Similarly, the coincidence of a left horizontal curve and a sag vertical curve may create a false impression of the degree of curvature (i.e. the horizontal curve may seem to have a higher radius than the actual), and may contribute to increased accident risk. For instance, segments 165, 152 and 154, were good examples that consists the specified combination of horizontal and vertical curves, were ranked in 1^{st}, 2^{nd} and 6^{th} position respectively as indicated in Table 1.

4.2.6. Influence of Lane and Shoulder Width

Both lane and shoulder width were taken from site measurement at the probable accident-prone location of each segment. Accordingly, Table 5 and Table 6 present at 0.15 m and 0.2 m increment of lane and shoulder widths respectively. Therefore, the width of lane and shoulder used for analysis purpose for each segment was the average width of representative accident-prone location. These accidents prone locations were identified based on in-depth analysis of accident record and some evidence from an interview with the traffic police officers supported such allegation.

According to field measurement, average width of lane ranges from 3.2 to 3.5 m. These widths were less than the base width. According to HSM [2] , base widths are equals to 3.66 m for lane and 1.83 m for shoulder. As shown in Table 5, widening average lane width by 0.15 m, from 3.20 to 3.35 m and from 3.35 to 3.50 m, around 22.90 and 21.52% reduction in accidents were observed respectively. The result obtained here is in conformity with the result of Berhanu’s

Table 5. Influence of lane width on road safety.

The negative sign indicates reduction of expected accidents.

Table 6. Influence of shoulder width on road safety.

The negative sign indicates reduction of expected accidents.

study [3] that the reduction of accident on rural two-lane road as a result of widening lane from 3.00 m up to base width.

The widths of shoulder that have been considered in this study were only the actual existing paved portion because most of the deteriorated and unpaved parts were not properly functioning. Table 6 provides the influence of shoulder width on road safety. Accordingly, widening average shoulder width by 0.2 m, from 0.8 to 1.0 m and from 1.0 to 1.2 m, around 33.95% and 24.61% reduction in accidents were observed respectively. This is an indication that safety of rural two-lane road is too much sensitive to lane and shoulder widths. Since this finding is in conformity with the result of several previous studies, adequate shoulder width has to be provided in order to make safe recovery of vehicles when it veer off the road. In general, this study concludes that wider lane and/or shoulder widths produces fewer accidents. In addition, only a few widening of lane and/or shoulder width would result huge reduction of accidents.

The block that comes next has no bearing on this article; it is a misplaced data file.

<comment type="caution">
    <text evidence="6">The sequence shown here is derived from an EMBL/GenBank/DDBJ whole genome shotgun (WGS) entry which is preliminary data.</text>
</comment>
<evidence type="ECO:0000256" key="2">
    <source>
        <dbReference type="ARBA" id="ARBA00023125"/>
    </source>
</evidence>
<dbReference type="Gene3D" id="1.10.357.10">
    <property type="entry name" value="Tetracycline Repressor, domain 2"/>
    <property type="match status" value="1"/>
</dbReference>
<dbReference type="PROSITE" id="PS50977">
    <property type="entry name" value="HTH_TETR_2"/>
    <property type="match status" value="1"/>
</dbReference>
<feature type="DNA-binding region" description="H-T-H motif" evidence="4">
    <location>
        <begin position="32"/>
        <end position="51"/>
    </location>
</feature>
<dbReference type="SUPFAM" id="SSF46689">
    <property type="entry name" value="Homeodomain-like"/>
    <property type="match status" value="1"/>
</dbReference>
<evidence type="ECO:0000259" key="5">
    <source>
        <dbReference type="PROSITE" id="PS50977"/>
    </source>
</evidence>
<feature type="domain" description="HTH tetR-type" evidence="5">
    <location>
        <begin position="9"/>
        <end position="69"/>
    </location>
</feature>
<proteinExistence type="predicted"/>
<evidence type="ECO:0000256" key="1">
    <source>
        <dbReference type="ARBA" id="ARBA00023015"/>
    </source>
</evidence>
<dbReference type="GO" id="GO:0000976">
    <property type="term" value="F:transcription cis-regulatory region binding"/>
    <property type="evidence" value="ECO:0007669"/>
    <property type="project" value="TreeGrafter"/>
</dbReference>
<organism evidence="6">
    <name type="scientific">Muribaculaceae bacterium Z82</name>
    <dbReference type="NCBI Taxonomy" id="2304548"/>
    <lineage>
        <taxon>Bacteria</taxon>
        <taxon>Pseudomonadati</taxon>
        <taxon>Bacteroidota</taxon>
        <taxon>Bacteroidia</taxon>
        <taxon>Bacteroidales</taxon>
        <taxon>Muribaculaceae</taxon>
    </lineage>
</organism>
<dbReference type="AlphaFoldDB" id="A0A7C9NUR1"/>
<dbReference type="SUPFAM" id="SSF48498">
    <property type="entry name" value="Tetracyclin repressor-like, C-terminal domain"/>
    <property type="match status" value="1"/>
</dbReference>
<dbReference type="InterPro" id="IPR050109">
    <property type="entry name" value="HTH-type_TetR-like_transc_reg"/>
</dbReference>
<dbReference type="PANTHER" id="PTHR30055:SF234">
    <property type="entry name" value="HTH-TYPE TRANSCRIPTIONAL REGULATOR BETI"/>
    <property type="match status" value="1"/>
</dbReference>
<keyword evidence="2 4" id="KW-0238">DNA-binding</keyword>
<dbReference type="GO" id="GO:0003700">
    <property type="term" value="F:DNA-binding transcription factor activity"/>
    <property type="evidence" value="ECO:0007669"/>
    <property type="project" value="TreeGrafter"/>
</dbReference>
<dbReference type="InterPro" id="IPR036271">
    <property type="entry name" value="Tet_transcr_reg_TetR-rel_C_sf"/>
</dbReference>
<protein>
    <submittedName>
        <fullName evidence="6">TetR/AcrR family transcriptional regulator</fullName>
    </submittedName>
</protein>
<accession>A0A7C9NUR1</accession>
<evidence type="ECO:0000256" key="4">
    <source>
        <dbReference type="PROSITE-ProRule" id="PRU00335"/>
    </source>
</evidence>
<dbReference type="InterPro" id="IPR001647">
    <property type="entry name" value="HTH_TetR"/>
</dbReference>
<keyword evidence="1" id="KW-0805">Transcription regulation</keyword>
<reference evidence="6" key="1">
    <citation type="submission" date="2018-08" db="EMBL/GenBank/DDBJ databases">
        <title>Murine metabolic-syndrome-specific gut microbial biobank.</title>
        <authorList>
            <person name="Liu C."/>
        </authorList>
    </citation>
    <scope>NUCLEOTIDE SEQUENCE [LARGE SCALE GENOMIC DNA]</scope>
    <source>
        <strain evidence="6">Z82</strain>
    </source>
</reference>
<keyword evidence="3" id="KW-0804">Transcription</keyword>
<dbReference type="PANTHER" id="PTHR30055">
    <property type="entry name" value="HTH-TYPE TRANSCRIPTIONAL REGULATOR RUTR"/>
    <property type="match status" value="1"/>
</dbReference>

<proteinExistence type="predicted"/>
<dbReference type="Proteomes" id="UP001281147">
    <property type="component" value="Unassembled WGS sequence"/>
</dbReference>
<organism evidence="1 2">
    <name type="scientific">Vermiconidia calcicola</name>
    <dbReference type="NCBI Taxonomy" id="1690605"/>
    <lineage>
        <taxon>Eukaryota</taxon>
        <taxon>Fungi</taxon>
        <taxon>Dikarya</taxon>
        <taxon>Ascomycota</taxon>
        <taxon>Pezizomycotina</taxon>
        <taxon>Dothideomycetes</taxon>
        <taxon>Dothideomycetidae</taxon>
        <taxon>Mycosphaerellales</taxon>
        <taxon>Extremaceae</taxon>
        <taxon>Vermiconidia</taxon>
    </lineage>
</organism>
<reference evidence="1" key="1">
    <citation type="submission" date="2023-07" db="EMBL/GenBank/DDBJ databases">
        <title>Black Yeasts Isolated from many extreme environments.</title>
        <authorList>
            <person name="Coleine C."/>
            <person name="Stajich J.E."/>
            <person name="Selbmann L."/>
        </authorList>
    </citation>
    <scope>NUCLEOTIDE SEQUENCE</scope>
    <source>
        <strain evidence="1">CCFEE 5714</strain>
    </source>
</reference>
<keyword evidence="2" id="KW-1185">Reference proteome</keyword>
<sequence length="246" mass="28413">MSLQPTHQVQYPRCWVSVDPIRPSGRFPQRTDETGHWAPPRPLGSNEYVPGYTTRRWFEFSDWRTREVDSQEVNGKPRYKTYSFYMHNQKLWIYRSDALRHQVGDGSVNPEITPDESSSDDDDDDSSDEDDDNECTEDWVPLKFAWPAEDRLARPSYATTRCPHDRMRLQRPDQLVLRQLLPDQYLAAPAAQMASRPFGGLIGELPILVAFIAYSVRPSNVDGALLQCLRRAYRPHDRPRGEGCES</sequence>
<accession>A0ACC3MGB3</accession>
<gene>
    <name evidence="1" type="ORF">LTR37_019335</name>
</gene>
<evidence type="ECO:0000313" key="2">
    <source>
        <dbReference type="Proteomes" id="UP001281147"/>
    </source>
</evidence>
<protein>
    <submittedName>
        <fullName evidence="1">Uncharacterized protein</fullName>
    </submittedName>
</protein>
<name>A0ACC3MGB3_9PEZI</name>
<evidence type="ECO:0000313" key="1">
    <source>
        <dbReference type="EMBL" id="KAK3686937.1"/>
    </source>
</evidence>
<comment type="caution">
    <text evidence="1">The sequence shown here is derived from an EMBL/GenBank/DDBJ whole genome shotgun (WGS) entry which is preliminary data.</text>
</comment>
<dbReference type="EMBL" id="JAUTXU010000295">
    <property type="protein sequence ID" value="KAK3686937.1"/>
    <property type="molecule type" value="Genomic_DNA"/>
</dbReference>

In general, in average 22% and 29% of accident frequency were reduced due to 0.15 m and 0.2 land and shoulder width improvement respectively.

5. Conclusions

The analysis showed that short and sharp (i.e., R ≤ 450 m) horizontal curves were associated with higher crash frequencies. For wider curves (i.e., R > 750 m), the effect of horizontal curve elements on road safety is found to be not consistent and hence it may be highly affected by the availability of other risk indicating road parameters rather than horizontal curves elements. Generally, this study found that the frequencies of average accidents decreased as the radius of the curve, transition curve length and super-elevation of horizontal curves jointly and/or alone increased.

The numbers of horizontal and vertical curves per 1.5 km road segments were positively correlated with the average accident frequencies. Furthermore, it was also found that the first horizontal curve after a long tangent was the most critical curve and the risk was 1.5 times greater than that of the tangent section.

Grade of the road was positively correlated with average number of accidents per segments. Furthermore, an increase of around 69% and 11% in number of accidents identified in this study when the road section transformed from flat to mild grade and from mild to steep grades respectively.

Wider lane and/or shoulder width produces fewer numbers of average accident. In average, 22% and 29% of accident frequencies have been reduced due to 0.15 and 0.2 m land and shoulder width improvement respectively.

Finally, the study concluded that even though traffic police report underestimated the influence of road geometry on road safety in Ethiopia, substantial improvements of expected number of accidents have been quantified when the road section parameters improved (or transformed from less to high risk indicating road factors) as indicated in the above sections.

6. Limitation

There exists a limitation in this study because the vehicle factors and human factors were not correlated with expected number of expected accidents. Accordingly, the effect of vehicles defect and human errors were considered to be constant for this study. Therefore, it is recommended that further research should be conducted to address the issue.

Acknowledgements

The author would like to acknowledge Department of Civil Engineering, Institute of Technology, Hawassa University for their help and encouragement to conduct this research. The author is particularly grateful to Mr. Edilu Shona (Asst. Professor) for his cross assistance and valuable comments through reading the draft manuscript of this paper.

Conflicts of Interest

The author declares no conflicts of interest regarding the publication of this paper.

Cite this paper

Abebe, M.T. (2019) Quantifying the Influence of Road Geometric Parameters on Road Safety (Case Study: Hawassa-Shashemene-Bulbula Rural Two-Lane Highway, Ethiopia). Journal of Transportation Technologies, 9, 354-380. https://doi.org/10.4236/jtts.2019.93023